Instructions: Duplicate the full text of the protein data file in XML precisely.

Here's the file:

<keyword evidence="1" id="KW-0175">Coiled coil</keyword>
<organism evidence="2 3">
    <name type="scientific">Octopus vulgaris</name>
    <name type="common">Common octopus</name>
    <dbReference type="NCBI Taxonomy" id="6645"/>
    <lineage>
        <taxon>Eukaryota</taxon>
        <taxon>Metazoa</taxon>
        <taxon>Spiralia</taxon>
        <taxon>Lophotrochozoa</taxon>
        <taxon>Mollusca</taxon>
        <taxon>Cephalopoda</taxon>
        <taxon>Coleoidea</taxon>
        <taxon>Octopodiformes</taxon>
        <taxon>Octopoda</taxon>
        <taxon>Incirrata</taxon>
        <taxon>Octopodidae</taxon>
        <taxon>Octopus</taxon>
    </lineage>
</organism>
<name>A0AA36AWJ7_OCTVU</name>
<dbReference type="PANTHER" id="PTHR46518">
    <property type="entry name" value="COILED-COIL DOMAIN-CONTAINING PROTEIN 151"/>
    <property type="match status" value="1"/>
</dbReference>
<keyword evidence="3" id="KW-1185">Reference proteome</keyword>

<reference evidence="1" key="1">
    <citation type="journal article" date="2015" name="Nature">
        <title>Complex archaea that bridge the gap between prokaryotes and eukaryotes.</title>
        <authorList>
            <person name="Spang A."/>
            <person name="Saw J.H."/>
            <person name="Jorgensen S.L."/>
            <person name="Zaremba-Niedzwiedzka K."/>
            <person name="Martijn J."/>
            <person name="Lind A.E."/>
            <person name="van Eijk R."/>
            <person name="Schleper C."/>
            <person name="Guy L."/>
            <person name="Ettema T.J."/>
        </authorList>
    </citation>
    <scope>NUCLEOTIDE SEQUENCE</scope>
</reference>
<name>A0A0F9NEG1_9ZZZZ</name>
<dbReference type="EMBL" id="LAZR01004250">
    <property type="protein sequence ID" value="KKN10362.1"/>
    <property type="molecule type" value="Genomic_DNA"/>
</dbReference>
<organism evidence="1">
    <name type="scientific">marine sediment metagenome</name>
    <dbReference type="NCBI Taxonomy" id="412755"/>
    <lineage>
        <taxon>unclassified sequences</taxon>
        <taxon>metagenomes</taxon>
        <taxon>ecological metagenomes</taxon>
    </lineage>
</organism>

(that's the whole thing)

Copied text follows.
<keyword evidence="1" id="KW-0175">Coiled coil</keyword>
<organism evidence="2 3">
    <name type="scientific">Octopus vulgaris</name>
    <name type="common">Common octopus</name>
    <dbReference type="NCBI Taxonomy" id="6645"/>
    <lineage>
        <taxon>Eukaryota</taxon>
        <taxon>Metazoa</taxon>
        <taxon>Spiralia</taxon>
        <taxon>Lophotrochozoa</taxon>
        <taxon>Mollusca</taxon>
        <taxon>Cephalopoda</taxon>
        <taxon>Coleoidea</taxon>
        <taxon>Octopodiformes</taxon>
        <taxon>Octopoda</taxon>
        <taxon>Incirrata</taxon>
        <taxon>Octopodidae</taxon>
        <taxon>Octopus</taxon>
    </lineage>
</organism>
<name>A0AA36AWJ7_OCTVU</name>
<dbReference type="PANTHER" id="PTHR46518">
    <property type="entry name" value="COILED-COIL DOMAIN-CONTAINING PROTEIN 151"/>
    <property type="match status" value="1"/>
</dbReference>
<keyword evidence="3" id="KW-1185">Reference proteome</keyword>

<reference evidence="1" key="1">
    <citation type="journal article" date="2015" name="Nature">
        <title>Complex archaea that bridge the gap between prokaryotes and eukaryotes.</title>
        <authorList>
            <person name="Spang A."/>
            <person name="Saw J.H."/>
            <person name="Jorgensen S.L."/>
            <person name="Zaremba-Niedzwiedzka K."/>
            <person name="Martijn J."/>
            <person name="Lind A.E."/>
            <person name="van Eijk R."/>
            <person name="Schleper C."/>
            <person name="Guy L."/>
            <person name="Ettema T.J."/>
        </authorList>
    </citation>
    <scope>NUCLEOTIDE SEQUENCE</scope>
</reference>
<name>A0A0F9NEG1_9ZZZZ</name>
<dbReference type="EMBL" id="LAZR01004250">
    <property type="protein sequence ID" value="KKN10362.1"/>
    <property type="molecule type" value="Genomic_DNA"/>
</dbReference>
<organism evidence="1">
    <name type="scientific">marine sediment metagenome</name>
    <dbReference type="NCBI Taxonomy" id="412755"/>
    <lineage>
        <taxon>unclassified sequences</taxon>
        <taxon>metagenomes</taxon>
        <taxon>ecological metagenomes</taxon>
    </lineage>
</organism>